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Community hall’s defibrillator saved Durrus Frank’s life

Sunday, 18th August, 2019 10:03am

Story by Jackie Keogh
Community hall’s defibrillator saved Durrus Frank’s life

Anthony Good, Tony Doyle, Frank Hickey and Sarah Elliot - all of whom are bonded forever by a defibrillator that saved Frank’s life. ‘Every day now is special,’ says Frank.

AFTER choir practice, Denise Hickey walked into the main community hall in Durrus, where her dad, Frank, had been playing badminton, and saw him stretched out on the floor receiving CPR.

‘He was out of it,’ said Denise, who recalled how she looked on as his friends administered CPR for about seven minutes while Sarah Elliot ran to the local supermarket to retrieve the defibrillator.

‘One blip and he was back,’ Denise told The Southern Star following a recent get-together in the same community hall to raise awareness about CPR and highlight the value of every community, throughout West Cork, having access to a defibrillator, as well as plenty of people who are trained in how to use it.

Denise, her sisters Siobhan and Muireann, and their mother Fíona, all say they as so glad to have Frank back to full health after suffering a cardiac arrest.

‘We were always nice to him,’ said Denise, ‘but we are nicer to him now! We don’t take him for granted and we don’t take each other for granted either. We take each day as it comes.’

Frank (62) recently posed with his badminton buddies – Anthony Good, Tony Doyle and Sarah Elliot – holding up the life-saving piece of equipment.

Frank told The Southern Star that he remembers a feeling of exhaustion and then keeling over. He said he doesn’t remember much but knows for a fact that his friends – which includes Thomas Kay who is missing from the photo – who were ‘amateurs with regard to CPR, but became a real life-giving team that night.’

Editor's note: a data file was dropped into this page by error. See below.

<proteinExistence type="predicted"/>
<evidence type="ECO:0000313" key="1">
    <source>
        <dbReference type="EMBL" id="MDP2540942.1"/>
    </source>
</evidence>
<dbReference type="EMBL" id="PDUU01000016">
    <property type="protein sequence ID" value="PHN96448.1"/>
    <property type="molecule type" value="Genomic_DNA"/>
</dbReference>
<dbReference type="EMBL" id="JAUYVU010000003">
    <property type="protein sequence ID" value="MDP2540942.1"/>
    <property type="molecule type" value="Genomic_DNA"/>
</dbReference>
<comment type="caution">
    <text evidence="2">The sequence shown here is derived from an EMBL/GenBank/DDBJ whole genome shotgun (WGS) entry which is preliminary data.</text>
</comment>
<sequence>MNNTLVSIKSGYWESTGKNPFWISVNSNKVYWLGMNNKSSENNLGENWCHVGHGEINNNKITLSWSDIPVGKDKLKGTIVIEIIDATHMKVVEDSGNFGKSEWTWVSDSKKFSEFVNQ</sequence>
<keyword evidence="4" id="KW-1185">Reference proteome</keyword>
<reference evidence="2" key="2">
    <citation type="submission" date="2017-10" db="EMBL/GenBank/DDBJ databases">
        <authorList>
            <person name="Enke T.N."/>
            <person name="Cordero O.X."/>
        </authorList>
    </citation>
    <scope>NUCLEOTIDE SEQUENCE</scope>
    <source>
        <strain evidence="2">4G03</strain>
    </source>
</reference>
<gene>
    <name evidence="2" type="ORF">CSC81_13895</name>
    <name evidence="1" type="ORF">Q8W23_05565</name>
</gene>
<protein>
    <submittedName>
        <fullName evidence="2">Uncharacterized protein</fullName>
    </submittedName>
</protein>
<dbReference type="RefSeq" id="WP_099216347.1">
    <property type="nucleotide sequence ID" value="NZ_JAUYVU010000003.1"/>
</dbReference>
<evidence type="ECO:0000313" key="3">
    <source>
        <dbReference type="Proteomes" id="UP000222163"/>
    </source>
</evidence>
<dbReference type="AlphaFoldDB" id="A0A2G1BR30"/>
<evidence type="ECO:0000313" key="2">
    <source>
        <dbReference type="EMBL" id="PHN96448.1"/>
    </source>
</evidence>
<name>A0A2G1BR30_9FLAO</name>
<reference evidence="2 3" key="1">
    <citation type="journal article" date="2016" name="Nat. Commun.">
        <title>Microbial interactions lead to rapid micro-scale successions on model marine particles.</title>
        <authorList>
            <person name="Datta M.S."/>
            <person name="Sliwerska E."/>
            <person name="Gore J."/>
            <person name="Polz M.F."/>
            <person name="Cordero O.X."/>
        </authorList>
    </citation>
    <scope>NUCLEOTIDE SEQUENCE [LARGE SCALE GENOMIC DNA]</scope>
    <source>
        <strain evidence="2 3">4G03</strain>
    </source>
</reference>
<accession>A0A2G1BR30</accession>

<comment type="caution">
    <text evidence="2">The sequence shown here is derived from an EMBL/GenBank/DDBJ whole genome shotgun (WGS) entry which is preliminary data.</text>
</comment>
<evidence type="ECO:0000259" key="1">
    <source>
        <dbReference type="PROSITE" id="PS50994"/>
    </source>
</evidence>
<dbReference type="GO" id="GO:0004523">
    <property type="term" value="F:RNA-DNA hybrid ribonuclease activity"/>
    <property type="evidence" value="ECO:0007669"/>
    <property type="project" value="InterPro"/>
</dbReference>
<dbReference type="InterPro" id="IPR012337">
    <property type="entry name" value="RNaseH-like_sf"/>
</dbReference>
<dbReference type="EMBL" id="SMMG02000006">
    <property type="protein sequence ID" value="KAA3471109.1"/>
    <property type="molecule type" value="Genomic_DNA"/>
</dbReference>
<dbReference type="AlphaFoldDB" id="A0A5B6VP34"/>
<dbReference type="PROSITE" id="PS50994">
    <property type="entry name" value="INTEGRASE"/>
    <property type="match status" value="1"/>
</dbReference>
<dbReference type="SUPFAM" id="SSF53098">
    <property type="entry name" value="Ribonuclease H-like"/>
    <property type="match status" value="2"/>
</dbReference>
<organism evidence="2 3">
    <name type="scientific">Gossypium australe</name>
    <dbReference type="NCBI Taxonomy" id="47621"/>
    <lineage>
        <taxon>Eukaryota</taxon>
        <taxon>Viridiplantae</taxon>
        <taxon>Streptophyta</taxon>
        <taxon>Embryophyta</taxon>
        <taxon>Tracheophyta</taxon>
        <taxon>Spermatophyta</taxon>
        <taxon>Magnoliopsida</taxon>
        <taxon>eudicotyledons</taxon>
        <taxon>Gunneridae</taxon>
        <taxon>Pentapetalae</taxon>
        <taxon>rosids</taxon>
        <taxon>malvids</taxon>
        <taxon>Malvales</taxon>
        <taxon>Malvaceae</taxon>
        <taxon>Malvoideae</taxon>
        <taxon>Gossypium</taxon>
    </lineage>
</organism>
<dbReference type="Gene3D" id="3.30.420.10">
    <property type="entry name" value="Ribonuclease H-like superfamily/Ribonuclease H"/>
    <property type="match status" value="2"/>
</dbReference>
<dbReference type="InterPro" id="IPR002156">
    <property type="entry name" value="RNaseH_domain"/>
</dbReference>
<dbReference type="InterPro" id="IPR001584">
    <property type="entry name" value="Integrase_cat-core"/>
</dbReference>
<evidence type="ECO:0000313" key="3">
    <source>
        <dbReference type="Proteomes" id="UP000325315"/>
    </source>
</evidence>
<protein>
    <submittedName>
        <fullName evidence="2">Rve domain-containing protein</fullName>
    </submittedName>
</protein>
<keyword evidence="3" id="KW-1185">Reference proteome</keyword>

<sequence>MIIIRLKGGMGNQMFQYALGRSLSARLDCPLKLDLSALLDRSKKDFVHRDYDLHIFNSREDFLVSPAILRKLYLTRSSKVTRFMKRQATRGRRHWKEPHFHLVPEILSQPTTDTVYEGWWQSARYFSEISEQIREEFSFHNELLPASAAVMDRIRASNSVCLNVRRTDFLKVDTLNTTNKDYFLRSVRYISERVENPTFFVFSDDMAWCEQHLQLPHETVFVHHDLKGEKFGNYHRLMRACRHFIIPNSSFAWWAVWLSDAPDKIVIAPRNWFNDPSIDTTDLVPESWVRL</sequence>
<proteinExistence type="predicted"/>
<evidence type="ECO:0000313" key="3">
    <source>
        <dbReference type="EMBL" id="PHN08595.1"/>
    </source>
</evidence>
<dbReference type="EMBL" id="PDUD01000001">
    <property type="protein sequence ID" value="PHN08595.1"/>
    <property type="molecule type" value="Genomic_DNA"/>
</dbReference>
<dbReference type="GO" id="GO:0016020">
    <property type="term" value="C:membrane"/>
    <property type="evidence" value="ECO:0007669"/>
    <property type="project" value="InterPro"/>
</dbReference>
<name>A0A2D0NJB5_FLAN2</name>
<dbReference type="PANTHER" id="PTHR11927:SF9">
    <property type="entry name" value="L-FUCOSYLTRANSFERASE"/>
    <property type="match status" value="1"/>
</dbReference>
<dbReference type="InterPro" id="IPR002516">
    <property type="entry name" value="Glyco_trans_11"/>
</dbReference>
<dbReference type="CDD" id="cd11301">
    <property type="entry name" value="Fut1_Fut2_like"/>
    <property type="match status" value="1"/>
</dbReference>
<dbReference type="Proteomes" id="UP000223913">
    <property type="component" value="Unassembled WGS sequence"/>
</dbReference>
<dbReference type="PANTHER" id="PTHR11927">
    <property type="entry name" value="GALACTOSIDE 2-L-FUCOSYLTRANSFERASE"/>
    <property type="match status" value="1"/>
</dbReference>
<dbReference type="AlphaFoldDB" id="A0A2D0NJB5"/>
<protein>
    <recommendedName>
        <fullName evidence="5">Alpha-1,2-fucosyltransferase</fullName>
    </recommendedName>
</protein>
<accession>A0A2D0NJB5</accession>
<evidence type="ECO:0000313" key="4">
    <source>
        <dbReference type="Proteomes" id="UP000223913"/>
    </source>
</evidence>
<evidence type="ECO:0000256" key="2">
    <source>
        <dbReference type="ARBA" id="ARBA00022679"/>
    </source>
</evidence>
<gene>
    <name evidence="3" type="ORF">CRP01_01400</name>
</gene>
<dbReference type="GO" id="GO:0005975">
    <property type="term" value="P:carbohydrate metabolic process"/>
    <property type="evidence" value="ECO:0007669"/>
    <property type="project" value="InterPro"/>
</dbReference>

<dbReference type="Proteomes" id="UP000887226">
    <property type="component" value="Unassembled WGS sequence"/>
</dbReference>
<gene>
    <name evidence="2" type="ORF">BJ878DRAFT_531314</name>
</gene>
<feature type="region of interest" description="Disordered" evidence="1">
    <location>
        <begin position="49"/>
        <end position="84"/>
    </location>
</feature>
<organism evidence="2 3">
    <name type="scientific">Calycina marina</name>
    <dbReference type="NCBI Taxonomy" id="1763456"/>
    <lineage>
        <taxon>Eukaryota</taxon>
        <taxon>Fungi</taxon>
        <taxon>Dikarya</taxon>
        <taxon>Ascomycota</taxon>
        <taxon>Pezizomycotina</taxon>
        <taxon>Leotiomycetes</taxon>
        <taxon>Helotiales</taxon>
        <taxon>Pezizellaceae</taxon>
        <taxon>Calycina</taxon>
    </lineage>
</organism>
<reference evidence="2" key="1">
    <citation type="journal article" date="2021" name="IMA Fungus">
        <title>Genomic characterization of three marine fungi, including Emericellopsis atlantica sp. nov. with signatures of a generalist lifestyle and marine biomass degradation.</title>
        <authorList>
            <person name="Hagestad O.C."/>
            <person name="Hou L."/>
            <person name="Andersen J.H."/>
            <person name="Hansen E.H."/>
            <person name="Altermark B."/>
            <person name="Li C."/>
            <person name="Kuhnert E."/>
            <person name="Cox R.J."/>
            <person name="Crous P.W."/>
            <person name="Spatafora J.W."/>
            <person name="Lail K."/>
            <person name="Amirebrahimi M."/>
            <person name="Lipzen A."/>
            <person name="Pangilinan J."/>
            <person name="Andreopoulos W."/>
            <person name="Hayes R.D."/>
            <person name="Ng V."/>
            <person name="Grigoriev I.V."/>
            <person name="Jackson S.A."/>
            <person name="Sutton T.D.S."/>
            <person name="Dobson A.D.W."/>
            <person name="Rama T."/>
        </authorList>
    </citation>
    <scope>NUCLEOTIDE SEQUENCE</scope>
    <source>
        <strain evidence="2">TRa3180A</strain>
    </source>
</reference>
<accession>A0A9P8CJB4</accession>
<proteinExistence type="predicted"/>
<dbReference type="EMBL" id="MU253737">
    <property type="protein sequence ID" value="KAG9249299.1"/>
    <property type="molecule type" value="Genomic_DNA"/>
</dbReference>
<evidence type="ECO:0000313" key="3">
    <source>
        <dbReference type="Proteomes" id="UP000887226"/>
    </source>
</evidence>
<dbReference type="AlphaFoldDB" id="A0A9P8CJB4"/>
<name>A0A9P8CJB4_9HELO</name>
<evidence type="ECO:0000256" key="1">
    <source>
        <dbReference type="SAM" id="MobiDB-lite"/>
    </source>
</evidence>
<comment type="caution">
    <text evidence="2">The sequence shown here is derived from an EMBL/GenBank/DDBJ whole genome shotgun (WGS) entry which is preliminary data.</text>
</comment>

‘They gave me back my life,’ Frank said.

‘First, they kept me alive with CPR and then they used the defibrillator, which brought me back.’

Frank said he is ‘so grateful’ to the community for fundraising to provide the life-saving piece of equipment and he said would have ‘no hesitation in urging every community – big and small –to have their own defibrillator.’

‘Today, life is good. It is different. I have a different outlook.’

The public information meeting in the hall coincided with Franks’ birthday.

It took place on July 17th last and his friends surprised him with a cake. Frank said that helped to make it special. ‘But every day now is special,’ he added.

‘Now, there is a heightened sense of beauty in everyone and everything.’

Emergency first responder Garry Minihane was invited to address the meeting and demonstrate a good CPR, or cardiopulmonary resuscitation, technique.

He addressed the crowd and praised Frank’s friends and badminton buddies for their quick-thinking and life-saving response.

Garry said that after Frank went into cardiac arrest – the signs of which were that he was non-responsive, had no pulse and wasn’t breathing – his friends followed the correct procedure by dialling 999 and asking for an ambulance. Then they  ran to get the nearest defibrillator, which was in a box outside the supermarket in Durrus, and started doing CPR until they were in a position to shock him with the defibrillator.

Shortly afterwards, two ambulances arrived from Bantry and Skibbereen and they stepped in to stabilise Frank before bringing him to Cork University Hospital, where he received additional care.